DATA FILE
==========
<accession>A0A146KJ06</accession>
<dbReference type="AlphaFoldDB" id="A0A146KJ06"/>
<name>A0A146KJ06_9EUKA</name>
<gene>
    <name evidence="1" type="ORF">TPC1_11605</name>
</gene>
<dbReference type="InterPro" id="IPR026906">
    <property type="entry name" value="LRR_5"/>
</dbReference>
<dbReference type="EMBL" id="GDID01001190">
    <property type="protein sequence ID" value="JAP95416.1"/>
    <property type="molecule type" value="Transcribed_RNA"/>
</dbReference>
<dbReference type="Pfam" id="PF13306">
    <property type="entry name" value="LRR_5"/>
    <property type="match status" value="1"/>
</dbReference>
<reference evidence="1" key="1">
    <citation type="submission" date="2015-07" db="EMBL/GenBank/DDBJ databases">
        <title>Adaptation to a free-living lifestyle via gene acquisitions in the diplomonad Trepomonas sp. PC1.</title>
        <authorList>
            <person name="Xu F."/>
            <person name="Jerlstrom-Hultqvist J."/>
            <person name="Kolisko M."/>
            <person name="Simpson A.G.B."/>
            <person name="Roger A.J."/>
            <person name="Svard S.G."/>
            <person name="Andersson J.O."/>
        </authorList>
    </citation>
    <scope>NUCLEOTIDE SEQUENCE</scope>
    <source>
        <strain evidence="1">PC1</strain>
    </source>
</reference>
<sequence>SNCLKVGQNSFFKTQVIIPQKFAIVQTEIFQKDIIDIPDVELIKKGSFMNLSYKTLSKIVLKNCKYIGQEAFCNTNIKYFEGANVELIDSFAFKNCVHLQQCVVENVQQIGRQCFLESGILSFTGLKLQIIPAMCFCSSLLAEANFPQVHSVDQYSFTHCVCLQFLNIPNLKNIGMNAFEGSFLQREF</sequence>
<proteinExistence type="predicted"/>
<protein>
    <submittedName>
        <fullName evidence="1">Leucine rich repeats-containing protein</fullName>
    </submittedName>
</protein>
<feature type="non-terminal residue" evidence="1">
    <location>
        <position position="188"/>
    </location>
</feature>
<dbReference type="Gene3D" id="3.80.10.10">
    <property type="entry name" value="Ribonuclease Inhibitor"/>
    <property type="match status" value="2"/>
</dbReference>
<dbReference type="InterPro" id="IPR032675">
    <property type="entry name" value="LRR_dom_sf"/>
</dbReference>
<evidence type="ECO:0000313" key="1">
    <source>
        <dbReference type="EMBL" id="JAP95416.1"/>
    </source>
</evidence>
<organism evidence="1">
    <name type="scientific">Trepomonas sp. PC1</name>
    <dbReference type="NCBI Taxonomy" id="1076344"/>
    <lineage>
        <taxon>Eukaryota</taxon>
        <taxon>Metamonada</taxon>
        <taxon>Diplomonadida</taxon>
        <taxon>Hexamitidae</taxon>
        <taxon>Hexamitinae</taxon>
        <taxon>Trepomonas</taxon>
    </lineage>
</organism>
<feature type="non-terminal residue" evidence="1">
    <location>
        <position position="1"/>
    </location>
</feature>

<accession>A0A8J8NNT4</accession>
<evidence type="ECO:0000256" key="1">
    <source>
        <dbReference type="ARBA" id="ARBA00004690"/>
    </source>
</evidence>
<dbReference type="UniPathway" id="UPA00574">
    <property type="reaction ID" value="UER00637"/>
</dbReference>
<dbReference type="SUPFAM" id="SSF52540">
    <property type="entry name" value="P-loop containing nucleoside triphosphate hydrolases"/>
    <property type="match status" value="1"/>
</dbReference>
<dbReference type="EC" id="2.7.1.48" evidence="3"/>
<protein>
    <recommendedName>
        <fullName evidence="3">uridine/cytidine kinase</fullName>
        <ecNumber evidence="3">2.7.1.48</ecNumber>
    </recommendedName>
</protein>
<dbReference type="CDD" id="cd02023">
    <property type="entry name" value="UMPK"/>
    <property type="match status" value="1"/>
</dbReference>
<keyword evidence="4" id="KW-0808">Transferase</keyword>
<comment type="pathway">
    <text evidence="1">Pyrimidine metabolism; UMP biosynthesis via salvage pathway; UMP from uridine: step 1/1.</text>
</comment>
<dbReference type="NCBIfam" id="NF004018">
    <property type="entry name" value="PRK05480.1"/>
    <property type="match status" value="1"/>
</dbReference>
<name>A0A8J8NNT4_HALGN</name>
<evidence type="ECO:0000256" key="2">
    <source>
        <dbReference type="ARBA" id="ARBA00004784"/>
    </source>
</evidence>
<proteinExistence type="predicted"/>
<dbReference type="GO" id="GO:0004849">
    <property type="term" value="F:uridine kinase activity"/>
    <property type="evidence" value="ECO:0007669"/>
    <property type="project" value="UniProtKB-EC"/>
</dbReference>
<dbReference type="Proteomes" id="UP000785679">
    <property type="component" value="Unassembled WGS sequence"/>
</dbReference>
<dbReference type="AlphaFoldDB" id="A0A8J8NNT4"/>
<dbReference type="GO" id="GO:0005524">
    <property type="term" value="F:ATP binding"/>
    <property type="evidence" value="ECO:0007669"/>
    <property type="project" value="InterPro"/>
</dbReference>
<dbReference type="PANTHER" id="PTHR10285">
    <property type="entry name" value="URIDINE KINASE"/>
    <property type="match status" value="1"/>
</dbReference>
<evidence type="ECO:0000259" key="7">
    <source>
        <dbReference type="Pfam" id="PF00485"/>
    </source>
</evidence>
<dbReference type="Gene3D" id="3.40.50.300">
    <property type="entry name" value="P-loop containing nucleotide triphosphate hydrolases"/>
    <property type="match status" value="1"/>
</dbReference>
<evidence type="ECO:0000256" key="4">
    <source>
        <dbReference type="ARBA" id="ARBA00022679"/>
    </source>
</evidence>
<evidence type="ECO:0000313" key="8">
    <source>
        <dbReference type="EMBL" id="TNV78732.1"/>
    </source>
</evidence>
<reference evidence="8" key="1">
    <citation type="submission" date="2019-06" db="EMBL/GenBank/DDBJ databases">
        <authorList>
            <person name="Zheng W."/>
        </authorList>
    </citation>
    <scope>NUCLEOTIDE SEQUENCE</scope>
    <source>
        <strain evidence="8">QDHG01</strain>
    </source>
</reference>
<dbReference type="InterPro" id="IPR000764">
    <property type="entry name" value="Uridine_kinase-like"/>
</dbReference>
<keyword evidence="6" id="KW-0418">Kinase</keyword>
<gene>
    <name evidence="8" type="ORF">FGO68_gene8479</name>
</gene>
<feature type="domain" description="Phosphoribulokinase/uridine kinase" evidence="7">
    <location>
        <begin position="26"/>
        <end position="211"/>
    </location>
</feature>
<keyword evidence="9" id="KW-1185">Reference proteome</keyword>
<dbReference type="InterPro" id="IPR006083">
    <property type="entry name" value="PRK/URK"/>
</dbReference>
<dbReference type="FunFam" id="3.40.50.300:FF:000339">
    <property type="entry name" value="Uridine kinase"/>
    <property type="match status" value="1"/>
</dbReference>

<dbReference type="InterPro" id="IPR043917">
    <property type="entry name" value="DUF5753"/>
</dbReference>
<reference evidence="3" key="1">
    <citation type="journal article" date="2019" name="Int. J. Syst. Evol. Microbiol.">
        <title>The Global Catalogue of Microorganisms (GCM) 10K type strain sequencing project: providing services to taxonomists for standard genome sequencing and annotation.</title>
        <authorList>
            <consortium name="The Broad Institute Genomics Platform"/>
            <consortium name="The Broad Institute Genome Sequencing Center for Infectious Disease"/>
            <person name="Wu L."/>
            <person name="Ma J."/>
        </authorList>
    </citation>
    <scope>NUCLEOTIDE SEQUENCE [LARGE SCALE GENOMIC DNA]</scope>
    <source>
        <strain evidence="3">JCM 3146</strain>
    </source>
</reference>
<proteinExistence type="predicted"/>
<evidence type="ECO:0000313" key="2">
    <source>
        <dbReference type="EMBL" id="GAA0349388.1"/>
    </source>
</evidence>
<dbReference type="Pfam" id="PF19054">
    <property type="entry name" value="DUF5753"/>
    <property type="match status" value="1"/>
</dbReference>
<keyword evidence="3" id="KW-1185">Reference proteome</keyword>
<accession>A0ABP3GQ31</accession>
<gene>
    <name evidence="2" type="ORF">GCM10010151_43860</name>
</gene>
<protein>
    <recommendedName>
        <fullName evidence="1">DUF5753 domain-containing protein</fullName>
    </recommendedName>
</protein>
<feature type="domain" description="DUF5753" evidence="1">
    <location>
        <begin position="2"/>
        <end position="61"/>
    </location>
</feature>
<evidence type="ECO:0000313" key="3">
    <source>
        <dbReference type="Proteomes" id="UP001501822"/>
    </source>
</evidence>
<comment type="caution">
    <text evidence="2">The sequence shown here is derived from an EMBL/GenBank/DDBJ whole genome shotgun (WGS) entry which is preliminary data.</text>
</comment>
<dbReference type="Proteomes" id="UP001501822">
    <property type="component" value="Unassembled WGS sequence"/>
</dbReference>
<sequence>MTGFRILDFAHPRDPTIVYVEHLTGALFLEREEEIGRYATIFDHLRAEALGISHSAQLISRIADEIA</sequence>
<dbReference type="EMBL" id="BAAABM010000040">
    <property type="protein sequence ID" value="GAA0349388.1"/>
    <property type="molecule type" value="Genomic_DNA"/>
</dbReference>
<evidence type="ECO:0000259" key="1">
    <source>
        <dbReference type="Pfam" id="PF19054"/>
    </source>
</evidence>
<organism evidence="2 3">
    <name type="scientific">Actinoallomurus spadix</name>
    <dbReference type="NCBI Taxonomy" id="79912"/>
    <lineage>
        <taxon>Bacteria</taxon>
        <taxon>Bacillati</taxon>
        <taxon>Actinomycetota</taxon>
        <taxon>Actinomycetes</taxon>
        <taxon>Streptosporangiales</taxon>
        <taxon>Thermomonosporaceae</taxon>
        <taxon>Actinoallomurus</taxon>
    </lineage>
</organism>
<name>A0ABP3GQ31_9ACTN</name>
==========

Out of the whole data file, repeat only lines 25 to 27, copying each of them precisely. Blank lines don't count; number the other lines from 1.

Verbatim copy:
            <person name="Simpson A.G.B."/>
            <person name="Roger A.J."/>
            <person name="Svard S.G."/>